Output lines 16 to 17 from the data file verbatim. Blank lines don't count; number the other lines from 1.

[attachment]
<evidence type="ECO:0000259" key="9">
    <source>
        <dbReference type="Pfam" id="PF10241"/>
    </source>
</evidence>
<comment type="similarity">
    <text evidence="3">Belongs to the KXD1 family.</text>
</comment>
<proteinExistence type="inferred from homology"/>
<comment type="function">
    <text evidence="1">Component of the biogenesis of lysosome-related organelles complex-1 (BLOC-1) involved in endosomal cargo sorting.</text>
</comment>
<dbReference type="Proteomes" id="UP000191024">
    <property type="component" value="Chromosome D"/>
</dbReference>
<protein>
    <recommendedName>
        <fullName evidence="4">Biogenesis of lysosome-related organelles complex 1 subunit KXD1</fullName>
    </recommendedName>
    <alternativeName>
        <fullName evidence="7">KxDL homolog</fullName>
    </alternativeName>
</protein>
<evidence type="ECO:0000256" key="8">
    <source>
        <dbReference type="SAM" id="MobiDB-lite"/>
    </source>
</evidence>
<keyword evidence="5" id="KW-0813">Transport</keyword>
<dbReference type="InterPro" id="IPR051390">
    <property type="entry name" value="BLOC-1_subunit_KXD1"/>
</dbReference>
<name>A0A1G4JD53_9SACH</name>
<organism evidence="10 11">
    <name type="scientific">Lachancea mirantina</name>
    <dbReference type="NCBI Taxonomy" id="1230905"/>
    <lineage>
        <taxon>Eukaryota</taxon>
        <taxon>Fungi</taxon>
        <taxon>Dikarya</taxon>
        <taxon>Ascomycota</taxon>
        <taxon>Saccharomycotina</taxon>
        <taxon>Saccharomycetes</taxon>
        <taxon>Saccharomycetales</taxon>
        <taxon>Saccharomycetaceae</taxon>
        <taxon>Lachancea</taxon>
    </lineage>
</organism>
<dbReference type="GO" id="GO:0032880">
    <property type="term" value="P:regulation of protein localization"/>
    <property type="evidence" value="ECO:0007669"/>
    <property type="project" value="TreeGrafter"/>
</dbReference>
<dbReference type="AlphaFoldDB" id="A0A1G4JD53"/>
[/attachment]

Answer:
<protein>
    <recommendedName>